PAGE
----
Georgia African American Historic Preservation Network
After the U.S. Congress passed the National Historic Preservation Act (NHPA) in 1966, sites associated with Georgia's African American heritage were listed in the National Register of Historic Places through the State Historic Preservation Officer (SHPO). Such places as the Camilla-Zach Community Center Historic District in Hancock County, the Atlanta University Center, the Laurel Grove–South Cemetery in Savannah, the Morton Building and Theatre in Athens, and the Nicholsonville Baptist Church in Chatham County were included in these listings, and federal preservation grants assisted the rehabilitation of some properties.
With the support of HPD, the Georgia Power Company, and the Georgia Humanities Council, GAAHPN developed a poster series, a videotape, and a heritage tourism brochure highlighting African American resources in Georgia. A guide, incorporating case studies of successful preservation projects, was developed to provide a contextual study of African American history in Georgia. Internship programs were implemented by HPD to support these initiatives, which were recognized during Black History Month at the state capitol. In 1994 the work of both the SHPO and GAAHPN was recognized with an Honor Award from the National Trust for Historic Preservation.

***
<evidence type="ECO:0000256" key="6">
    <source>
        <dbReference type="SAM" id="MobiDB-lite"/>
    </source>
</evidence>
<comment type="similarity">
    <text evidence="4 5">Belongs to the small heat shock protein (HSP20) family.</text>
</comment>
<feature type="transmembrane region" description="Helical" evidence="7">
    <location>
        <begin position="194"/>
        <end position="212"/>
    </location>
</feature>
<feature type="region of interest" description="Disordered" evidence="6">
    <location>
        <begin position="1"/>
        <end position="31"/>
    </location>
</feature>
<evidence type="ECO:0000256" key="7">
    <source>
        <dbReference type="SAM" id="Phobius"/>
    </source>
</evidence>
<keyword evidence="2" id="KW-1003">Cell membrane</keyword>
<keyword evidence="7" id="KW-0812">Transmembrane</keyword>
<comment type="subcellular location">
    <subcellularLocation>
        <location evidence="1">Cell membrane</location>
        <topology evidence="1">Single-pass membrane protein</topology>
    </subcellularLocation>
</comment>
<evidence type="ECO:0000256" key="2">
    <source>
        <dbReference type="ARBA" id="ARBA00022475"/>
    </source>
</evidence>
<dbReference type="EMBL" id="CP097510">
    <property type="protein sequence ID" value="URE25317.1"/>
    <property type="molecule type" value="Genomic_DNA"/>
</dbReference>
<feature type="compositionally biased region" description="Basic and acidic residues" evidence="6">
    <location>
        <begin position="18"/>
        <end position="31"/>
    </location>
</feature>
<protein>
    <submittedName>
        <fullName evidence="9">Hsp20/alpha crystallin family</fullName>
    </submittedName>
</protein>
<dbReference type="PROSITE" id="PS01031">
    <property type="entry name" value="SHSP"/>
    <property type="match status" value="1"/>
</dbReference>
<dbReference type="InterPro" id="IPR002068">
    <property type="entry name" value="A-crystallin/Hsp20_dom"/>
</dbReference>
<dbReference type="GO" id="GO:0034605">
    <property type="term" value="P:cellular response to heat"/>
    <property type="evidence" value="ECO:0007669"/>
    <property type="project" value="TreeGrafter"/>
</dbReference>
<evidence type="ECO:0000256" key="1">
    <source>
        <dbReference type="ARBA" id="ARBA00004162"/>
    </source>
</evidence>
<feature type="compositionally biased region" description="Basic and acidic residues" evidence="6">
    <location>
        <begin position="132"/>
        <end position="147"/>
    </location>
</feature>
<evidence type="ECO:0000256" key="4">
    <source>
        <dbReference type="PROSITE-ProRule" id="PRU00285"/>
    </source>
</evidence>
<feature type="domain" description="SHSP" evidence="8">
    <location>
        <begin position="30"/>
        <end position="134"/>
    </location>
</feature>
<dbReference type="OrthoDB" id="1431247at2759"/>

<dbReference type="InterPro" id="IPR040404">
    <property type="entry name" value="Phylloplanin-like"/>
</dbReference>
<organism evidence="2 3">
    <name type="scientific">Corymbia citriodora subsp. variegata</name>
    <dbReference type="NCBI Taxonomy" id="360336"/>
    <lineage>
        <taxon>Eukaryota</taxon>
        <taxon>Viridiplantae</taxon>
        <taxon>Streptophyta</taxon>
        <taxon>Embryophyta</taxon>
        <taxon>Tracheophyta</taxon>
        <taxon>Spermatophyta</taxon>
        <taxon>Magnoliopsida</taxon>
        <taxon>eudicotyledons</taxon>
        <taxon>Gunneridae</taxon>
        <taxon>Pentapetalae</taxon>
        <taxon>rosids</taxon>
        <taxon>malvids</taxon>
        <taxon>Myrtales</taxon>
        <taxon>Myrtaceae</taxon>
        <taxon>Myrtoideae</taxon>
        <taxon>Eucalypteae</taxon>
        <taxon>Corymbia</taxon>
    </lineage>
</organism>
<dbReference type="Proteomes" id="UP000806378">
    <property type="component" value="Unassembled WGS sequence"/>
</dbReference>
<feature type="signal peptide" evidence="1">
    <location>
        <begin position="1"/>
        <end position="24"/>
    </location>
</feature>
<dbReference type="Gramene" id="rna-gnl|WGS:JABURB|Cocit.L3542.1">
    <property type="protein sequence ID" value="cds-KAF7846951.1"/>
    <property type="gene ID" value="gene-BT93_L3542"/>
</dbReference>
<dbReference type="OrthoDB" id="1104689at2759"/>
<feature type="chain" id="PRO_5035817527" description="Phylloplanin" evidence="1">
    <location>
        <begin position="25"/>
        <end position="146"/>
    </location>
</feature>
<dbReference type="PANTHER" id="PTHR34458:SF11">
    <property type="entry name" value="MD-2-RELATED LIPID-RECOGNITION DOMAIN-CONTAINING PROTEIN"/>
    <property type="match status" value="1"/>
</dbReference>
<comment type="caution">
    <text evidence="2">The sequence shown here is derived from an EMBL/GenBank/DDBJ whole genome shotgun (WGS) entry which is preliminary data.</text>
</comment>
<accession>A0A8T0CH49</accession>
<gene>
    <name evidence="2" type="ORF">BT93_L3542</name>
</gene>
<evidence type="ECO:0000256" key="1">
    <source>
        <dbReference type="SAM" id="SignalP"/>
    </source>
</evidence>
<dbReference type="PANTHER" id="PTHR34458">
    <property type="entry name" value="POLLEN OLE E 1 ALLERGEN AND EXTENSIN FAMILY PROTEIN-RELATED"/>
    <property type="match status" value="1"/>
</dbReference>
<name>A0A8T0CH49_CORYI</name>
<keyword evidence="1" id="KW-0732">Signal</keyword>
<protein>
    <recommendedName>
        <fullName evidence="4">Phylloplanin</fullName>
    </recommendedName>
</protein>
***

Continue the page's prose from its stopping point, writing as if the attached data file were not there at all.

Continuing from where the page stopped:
In 2000 a milestone was achieved when a full-time position for African American programs was approved by the Georgia legislature. With staff support, the GAAHPN Steering Committee developed
GAAHPNUniversity of Georgia School of Environmental Design, was held in Plains. GAAHPN also supported the National Park Service's special resource study of the Gullah/Geechee culture in southeastern coastal regions.
GAAHPN collaborates with a number of regional initiatives to provide technical assistance to African American Augusta. GAAHPN also collaborates with the Georgia Trust for Historic Preservation and the Georgia Civil War Commission.
GAAHPN continues to celebrate African American heritage in Georgia, with the hope that all Georgia communities will embrace diversity as a unique opportunity to enhance heritage tourism and historic preservation.
Media Gallery: Georgia African American Historic Preservation Network